The national surge in home prices seems not to have scared off would-be buyers, the National Association of Realtors reports.
The median price in sales of existing single-family homes rose 5.2% last year, to $130,600, according to the group's survey of metro areas. The fourth-quarter rise was nearly as steep-4.9% from year-earlier quarter, to $131,000.
Nevertheless, sales of such homes jumped 13.5% in 1998, to 4.79 million.
Fred Flick, vice president of economic research for the Realtors association, said rising home prices did not hurt the industry because people can afford more expensive homes.
"We have a very good demographic of homebuyers in the late 1990s, and it will stay good into the next decade," he said.
Last year's price rise was bigger than the Realtors had expected, Mr. Flick said. "Income growth has been rapid, unemployment is low, and interest rates are really low, because inflation is low."
The association predicts a slight decline in sales this year, but Mr. Flick said it is hard to say what rates will do.
"The manufacturing sector is slipping a bit, which suggests the Fed should push interest rates down," he said. "But other sectors, like housing, are going gangbusters."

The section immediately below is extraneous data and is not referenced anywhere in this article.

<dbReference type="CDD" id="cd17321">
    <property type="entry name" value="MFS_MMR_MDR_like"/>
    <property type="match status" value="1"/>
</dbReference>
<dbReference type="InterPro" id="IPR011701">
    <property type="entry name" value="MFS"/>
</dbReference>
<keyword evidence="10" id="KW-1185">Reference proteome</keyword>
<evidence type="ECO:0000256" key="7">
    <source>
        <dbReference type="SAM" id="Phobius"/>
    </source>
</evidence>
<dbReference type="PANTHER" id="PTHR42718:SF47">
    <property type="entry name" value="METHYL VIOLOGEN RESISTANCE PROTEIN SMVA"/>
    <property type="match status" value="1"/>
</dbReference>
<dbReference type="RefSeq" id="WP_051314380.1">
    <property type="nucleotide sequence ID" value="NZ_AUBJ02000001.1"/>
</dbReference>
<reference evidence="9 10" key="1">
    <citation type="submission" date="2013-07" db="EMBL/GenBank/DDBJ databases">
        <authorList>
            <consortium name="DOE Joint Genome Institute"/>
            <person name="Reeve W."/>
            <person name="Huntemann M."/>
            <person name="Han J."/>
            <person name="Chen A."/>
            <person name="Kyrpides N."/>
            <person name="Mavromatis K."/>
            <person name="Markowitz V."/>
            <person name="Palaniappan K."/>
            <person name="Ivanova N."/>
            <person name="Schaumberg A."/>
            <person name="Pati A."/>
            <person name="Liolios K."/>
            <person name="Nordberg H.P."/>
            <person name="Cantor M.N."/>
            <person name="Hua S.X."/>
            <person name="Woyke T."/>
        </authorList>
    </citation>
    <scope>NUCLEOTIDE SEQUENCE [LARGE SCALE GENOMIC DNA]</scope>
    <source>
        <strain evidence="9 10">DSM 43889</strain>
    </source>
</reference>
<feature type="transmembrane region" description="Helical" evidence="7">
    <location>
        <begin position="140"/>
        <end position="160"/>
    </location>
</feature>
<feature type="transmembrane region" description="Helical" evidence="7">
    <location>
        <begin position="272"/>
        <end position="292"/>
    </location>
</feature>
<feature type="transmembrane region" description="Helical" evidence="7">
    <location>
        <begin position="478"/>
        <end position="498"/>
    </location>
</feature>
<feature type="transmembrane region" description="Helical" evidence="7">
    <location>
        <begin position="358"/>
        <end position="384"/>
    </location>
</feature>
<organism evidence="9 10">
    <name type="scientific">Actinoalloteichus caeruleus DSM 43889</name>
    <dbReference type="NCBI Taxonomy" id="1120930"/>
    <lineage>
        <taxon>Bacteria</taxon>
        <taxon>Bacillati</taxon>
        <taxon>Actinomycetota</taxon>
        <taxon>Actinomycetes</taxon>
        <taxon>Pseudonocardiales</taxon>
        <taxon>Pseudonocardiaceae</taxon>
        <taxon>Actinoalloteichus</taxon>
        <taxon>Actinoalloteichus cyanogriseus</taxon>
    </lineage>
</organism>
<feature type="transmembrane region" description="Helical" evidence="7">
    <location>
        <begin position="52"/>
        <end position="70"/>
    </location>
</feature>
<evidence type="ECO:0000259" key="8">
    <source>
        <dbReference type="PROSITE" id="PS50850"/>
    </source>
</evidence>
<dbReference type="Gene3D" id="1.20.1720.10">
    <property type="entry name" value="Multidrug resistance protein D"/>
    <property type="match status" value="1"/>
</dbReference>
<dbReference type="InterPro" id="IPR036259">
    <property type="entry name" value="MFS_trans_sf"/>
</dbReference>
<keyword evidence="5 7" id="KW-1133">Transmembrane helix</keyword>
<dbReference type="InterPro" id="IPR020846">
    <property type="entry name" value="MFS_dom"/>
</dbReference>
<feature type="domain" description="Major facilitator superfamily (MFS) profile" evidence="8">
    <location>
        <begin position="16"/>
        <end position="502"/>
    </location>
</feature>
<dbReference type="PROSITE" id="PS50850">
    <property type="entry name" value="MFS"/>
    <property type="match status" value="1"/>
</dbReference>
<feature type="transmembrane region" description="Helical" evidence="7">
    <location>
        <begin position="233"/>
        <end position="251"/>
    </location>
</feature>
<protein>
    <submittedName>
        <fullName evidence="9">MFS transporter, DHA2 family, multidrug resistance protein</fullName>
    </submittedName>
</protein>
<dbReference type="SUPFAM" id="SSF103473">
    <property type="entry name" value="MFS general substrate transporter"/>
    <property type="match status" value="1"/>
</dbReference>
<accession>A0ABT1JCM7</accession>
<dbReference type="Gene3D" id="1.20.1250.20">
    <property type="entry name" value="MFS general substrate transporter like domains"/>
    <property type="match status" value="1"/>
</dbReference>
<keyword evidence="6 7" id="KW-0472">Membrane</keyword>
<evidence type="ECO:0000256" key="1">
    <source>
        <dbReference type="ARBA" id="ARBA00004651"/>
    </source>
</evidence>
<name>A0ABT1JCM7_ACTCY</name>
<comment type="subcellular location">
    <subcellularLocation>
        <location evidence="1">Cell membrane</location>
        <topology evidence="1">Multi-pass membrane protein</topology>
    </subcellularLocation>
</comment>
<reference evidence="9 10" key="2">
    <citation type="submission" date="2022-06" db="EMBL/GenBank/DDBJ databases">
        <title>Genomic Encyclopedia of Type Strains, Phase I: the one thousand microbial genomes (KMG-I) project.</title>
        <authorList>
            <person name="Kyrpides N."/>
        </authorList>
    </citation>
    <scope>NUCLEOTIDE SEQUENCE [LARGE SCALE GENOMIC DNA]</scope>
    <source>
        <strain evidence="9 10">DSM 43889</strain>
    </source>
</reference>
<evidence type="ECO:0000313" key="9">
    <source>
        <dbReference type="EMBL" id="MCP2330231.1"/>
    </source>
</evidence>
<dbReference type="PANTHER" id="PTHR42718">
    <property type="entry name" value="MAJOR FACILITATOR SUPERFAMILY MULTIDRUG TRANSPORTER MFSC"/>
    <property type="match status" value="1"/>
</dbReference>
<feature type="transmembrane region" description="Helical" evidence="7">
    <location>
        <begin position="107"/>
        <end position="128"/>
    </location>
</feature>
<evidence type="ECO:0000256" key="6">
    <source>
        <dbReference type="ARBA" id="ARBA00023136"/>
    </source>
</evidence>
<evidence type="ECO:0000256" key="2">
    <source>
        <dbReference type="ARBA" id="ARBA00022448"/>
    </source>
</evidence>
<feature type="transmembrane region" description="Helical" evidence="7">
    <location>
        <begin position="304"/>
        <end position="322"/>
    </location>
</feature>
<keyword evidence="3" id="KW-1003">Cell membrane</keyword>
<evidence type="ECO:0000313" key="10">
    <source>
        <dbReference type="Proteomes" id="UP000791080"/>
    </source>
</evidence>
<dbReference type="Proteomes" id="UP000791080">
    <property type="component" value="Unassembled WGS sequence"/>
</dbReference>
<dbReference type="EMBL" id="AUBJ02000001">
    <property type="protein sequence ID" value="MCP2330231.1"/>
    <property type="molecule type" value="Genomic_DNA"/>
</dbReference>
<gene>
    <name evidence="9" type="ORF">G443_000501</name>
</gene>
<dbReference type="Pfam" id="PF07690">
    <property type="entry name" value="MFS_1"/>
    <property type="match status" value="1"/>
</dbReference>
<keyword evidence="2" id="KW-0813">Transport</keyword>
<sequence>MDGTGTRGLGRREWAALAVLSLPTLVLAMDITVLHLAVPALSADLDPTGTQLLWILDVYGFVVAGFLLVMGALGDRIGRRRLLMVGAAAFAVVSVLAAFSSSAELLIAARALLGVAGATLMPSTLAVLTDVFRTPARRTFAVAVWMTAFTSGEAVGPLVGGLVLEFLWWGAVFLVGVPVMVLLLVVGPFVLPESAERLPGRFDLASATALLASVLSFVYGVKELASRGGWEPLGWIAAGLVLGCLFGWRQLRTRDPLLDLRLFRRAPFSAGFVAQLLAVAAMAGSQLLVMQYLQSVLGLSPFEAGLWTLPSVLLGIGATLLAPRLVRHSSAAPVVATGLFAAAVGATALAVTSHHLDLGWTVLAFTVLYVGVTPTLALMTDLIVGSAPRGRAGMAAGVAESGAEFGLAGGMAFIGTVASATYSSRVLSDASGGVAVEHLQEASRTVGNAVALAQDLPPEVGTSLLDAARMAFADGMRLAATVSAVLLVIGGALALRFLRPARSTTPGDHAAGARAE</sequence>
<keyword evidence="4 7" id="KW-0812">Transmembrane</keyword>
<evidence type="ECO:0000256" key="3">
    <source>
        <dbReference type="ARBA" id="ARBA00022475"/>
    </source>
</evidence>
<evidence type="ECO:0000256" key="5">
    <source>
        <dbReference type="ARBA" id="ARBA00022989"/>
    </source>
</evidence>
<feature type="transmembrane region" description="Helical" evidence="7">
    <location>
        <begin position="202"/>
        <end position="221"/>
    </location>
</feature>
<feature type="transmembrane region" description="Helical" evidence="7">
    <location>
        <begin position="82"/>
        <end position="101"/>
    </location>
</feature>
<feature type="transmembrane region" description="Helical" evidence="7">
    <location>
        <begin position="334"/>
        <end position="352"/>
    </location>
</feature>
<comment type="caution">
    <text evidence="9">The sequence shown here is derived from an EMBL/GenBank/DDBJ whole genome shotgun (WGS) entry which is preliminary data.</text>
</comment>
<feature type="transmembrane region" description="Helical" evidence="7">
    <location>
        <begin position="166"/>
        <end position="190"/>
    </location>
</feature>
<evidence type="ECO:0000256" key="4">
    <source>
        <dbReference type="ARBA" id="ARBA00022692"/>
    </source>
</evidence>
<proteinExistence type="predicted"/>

The Fed does not want to raise rates "and throw us into a recession," Mr. Flick observed. However, he noted, "there is a concern with certain sectors doing better.
"I'm sure the Fed is watching the housing market very closely."
Price growth in sales of existing homes outpaced the 1.9% inflation rate last year in 76% of the 132 metro areas surveyed. Double-digit growth was registered in 16; prices declined in 15, but by only 1% to 5%.
"Property should make a return over inflation, because you have to invest in it and maintain it, and it has a small price risk," Mr. Flick said. "I am not ashamed of these numbers."
Prices rose the fastest in the Midwest last year. The fourth-quarter median price, $114,400, was 7.1% higher than a year earlier.
"Prices have had a lot more room to move in the Midwest," Mr. Flick said. The region's industries "have been retooled, diversified, and made more high-tech," he said.
"It's not the Silicon Valley, but they've made a move from rough industries like steel plants and farming."
Two midwestern markets-East Lansing, Mich., and Davenport/Moline/Rock Island, Ill.-led the nation's metro areas in fourth-quarter price gains. The rise from a year earlier was 15.5% in East Lansing and 13.3% in Davenport/Moline/Rock Island.
Double-digit increases were also registered in six other midwestern metro areas: the Kalamazoo and the Saginaw/Bay City/Midland areas in Michigan; Toledo; Waterloo/Cedar Falls in Iowa; Lincoln, Neb.; and Detroit.